Modules

Description
Economics and Politics are closely linked throughout society. Our BA (Hons) Economics and Politics degree reflects this connection, exploring multiple perspectives while also helping you develop your own viewpoint. You’ll have the opportunity to cover diverse topics such as world economy, macro and microeconomics, corporate finance, international relations and development economics. In Years 2 and 3 you can adjust the balance of subjects to broaden your experience or focus in on your major area of interest.

Year 1
In the first year, in addition to the three Economics compulsory modules, you will take a further compulsory module in Politics and choose one further optional module from a selection of Politics modules. In addition to three Economics compulsory modules, you will take two compulsory and one optional module in Politics.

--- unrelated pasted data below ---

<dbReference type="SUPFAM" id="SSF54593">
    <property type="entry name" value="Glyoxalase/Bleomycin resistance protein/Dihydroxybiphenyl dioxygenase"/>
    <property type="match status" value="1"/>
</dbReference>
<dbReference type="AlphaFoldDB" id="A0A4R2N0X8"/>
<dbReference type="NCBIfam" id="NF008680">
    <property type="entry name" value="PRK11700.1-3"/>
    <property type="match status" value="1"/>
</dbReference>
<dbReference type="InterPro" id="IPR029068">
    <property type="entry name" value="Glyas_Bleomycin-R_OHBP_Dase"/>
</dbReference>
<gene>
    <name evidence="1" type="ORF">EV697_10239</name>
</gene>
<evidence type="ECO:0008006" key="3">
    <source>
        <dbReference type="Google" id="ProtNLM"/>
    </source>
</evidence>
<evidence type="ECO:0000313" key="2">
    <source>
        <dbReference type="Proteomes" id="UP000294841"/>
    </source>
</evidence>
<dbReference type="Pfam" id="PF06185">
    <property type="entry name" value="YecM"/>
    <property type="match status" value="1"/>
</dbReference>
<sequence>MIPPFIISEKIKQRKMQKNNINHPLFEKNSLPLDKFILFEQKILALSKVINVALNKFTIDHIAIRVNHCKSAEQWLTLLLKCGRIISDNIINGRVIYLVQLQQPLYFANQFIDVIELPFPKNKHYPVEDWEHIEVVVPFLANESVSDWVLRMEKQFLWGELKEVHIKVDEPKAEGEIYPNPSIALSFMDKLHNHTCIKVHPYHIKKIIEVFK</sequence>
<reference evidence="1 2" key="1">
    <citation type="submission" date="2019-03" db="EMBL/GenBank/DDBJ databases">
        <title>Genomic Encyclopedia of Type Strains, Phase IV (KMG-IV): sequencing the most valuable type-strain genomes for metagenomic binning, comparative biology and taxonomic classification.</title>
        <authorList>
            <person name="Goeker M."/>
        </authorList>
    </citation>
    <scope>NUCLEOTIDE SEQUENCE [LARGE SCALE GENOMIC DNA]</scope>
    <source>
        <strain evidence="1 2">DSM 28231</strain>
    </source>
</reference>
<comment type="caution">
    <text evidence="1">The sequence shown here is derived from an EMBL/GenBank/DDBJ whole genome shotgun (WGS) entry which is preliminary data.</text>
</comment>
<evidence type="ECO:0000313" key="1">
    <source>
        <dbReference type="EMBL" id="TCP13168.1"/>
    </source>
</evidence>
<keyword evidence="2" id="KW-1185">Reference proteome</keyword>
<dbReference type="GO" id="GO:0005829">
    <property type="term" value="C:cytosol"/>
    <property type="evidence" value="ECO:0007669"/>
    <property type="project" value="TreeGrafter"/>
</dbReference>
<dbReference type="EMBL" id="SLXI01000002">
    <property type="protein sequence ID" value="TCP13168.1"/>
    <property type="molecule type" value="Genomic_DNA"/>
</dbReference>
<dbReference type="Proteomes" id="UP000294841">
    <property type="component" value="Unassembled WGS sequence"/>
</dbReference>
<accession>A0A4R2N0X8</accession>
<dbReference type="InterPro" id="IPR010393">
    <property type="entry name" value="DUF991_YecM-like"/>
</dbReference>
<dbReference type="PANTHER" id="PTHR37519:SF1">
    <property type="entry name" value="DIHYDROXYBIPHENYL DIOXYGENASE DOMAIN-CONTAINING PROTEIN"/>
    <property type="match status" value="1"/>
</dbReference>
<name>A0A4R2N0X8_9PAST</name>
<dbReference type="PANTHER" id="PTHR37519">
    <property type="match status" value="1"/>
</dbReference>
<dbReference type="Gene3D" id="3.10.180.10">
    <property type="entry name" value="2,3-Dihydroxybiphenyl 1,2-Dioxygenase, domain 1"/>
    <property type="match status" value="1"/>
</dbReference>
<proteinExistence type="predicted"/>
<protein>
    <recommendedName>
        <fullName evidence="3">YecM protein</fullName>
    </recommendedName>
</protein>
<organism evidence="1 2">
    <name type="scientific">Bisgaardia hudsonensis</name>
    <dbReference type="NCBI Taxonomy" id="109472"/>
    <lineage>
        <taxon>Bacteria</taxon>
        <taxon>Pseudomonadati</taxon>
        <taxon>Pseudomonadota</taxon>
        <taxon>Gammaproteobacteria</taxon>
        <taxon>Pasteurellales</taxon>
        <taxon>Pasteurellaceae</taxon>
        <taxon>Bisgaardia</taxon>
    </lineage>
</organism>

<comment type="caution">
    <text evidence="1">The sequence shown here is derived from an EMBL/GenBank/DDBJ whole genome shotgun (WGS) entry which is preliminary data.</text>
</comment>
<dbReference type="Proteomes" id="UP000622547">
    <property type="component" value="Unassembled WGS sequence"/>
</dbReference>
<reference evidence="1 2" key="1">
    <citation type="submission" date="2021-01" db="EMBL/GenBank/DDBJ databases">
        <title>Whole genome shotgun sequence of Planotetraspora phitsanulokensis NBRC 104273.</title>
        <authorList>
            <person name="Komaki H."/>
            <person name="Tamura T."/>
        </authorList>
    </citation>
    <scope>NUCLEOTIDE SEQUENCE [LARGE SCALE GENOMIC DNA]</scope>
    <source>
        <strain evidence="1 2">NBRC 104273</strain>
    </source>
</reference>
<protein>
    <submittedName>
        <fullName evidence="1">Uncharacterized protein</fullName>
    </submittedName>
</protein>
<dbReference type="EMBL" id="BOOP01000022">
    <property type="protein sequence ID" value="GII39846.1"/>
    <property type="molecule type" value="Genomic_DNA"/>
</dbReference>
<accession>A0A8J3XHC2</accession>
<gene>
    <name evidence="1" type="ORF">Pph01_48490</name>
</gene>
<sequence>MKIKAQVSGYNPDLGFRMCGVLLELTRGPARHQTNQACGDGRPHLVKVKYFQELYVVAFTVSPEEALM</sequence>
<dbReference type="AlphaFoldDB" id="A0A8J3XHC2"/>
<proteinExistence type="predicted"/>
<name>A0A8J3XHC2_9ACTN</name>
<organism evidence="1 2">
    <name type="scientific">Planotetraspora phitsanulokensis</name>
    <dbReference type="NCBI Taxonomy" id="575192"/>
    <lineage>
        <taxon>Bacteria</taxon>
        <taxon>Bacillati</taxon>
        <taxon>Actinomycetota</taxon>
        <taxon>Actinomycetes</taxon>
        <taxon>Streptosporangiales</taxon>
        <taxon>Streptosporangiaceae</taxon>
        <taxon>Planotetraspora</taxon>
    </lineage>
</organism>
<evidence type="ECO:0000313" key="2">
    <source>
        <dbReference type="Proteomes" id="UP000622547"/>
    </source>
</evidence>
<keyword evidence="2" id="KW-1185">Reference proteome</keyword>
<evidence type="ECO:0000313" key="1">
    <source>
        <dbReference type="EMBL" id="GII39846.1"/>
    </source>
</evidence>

Year 2
In the second year, you will study two compulsory modules investigating core issues in Economics, an optional Economics module, and in addition, three optional modules must be chosen from the range of second-year Politics modules.

Year 3
In the third year, you will complete a compulsory double Dissertation module that can be in either Economics or Politics. In addition, you will choose four optional modules from a selection in Economics and Politics.

Please note that in the second and third years it is possible for you to take a minimum of five and a maximum of seven modules in each subject.

Please note: the economics degree is currently under review and details may have changed by October 2023.

Placement Year